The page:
Greek govt threatens to arrest teachers over strike

Greek teachers and students take part in a protest march in central Athens on March 2, 2013 against cutbacks in the public education system due to the government's austerity measures (AFP Photo)

Athens has threatened to arrest high school teachers if they carry out a strike this week, in a move seen as reassurance to Greece’s foreign bailout creditors that the country will not abandon its harsh austerity measures and unpopular reforms.

The announcement marks the third time this year that the Greek
government has invoked emergency laws to force strikers to return
to work.

Greece is due to receive €7.5 billion in loans soon, the latest
tranche of a €240-billion rescue package signed in 2010; Athens
currently has no money to pay pensions and wages. To cope with the
personnel gaps, Athens plans to require two additional hours of
work each week from high school teachers, and plans to transfer
4,000 of them to remote regions of the country.

The government broke a longstanding taboo last month by agreeing to
dismiss some 15,000 public-sector workers by the end of 2014, a key
demand by the EU and International Monetary Fund for Greece to
qualify for further rescue loans, Reuters reported.

According to OLME, the union representing the teachers, about
10,000 part-time teachers could be dismissed once their temporary
contracts expire. The union has called for a 24-hour strike when
university exams start on May 17.

However, under Greek law the government has the right to forcibly
mobilize workers in the event of a civil disorder, natural disaster
or public health risk.

“This is a very authoritarian move from the government because
it has issued civil mobilization orders for secondary education
teachers in the public school system even before they decided to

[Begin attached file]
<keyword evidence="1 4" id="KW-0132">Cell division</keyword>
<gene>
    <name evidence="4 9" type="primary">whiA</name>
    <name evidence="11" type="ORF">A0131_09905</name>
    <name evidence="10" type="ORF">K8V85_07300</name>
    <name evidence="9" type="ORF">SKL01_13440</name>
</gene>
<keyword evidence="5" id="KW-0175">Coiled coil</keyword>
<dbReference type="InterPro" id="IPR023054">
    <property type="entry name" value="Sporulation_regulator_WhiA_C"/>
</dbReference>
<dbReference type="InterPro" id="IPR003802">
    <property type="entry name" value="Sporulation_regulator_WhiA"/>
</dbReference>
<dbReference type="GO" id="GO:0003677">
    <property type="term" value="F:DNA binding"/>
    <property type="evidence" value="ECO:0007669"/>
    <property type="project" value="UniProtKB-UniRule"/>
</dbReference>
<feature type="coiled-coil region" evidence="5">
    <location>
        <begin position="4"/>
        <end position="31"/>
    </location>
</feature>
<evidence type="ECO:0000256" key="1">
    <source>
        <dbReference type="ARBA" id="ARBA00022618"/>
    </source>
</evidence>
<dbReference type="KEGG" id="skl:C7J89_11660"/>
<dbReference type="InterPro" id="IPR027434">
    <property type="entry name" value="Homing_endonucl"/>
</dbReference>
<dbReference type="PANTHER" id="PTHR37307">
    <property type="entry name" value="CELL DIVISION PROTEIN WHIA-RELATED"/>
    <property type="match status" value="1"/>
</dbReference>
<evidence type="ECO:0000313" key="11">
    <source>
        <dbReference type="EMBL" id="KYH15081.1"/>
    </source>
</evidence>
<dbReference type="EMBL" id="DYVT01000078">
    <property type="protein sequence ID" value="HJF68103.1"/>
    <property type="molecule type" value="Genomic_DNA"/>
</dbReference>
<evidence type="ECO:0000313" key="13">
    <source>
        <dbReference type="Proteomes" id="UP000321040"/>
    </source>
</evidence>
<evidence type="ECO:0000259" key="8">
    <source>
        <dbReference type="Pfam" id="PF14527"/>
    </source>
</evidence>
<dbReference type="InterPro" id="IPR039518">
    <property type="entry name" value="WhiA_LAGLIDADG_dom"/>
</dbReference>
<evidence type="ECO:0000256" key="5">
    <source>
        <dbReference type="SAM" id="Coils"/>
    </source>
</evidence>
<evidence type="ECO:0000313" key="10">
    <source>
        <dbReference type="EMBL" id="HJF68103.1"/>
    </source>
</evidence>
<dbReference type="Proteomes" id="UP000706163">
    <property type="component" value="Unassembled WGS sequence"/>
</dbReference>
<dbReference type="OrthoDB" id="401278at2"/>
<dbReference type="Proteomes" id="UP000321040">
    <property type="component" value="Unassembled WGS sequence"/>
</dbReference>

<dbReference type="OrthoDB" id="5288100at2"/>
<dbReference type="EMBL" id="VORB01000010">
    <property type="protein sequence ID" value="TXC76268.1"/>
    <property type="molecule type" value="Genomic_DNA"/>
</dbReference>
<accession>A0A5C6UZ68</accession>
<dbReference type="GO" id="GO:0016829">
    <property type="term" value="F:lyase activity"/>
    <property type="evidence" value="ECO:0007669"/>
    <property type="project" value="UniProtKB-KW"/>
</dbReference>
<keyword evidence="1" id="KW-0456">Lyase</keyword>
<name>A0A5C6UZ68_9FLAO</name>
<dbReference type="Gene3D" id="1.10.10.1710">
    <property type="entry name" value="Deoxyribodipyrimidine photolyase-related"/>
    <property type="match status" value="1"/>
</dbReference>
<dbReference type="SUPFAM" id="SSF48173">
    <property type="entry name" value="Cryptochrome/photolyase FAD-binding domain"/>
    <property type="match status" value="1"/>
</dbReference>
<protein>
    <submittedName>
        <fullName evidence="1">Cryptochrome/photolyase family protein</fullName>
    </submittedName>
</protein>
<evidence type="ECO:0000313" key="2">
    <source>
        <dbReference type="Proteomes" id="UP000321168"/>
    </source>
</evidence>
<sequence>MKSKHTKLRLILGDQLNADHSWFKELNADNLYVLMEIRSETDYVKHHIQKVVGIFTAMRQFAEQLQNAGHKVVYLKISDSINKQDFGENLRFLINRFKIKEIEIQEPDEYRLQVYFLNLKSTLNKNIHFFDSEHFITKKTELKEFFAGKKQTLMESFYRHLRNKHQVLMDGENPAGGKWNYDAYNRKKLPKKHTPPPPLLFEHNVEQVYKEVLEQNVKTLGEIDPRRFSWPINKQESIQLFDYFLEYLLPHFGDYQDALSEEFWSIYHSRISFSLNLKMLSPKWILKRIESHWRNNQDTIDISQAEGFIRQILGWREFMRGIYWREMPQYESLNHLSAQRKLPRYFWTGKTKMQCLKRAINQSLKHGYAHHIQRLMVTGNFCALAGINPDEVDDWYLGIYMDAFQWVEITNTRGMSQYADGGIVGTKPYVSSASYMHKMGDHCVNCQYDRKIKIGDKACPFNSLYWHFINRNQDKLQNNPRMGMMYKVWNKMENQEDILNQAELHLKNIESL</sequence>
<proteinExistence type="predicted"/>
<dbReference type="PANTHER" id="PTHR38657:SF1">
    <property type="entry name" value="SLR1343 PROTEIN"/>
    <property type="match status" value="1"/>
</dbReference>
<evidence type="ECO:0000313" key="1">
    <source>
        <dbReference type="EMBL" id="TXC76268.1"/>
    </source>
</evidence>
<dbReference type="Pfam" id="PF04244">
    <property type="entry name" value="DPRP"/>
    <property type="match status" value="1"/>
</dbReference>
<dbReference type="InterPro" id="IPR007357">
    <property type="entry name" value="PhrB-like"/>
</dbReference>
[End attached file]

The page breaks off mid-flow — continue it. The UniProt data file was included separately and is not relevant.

stage a strike during the university entry exams. Geek law is very
explicit that civil mobilization refers to wars and natural
disasters, not forms of civil protest,”
Panagiotis Sotiris,
sociology lecturer at the University of the Aegean, told RT.

“It’s really interesting to see that one of the legal experts,
who has insisted for many years on the unconstitutionality of these
emergency laws, is no other than the current Minister of Justice in
the Greek government, Mr Antonis Roupakiotis,”
he said.

Education Minister Constantine Arvanitopoulos justified the ban by
arguing that students had a right to take exams without disruption;
teachers will be served a civil mobilization order to go to work on
that day, or risk arrest.

“These threats by the prime minister and his government are
directly against the overwhelming majority of workers and
society,”
Greece’s Syriza party, which opposes the bailout,
said in a statement.

The Greek government has in recent months intervened frequently to
shut down mounting anti-austerity strikes. Earlier this year, it
interrupted week-long walkouts by local sailors that led to food
shortages on Greece’s islands, and strikes

This article originally appeared on : RT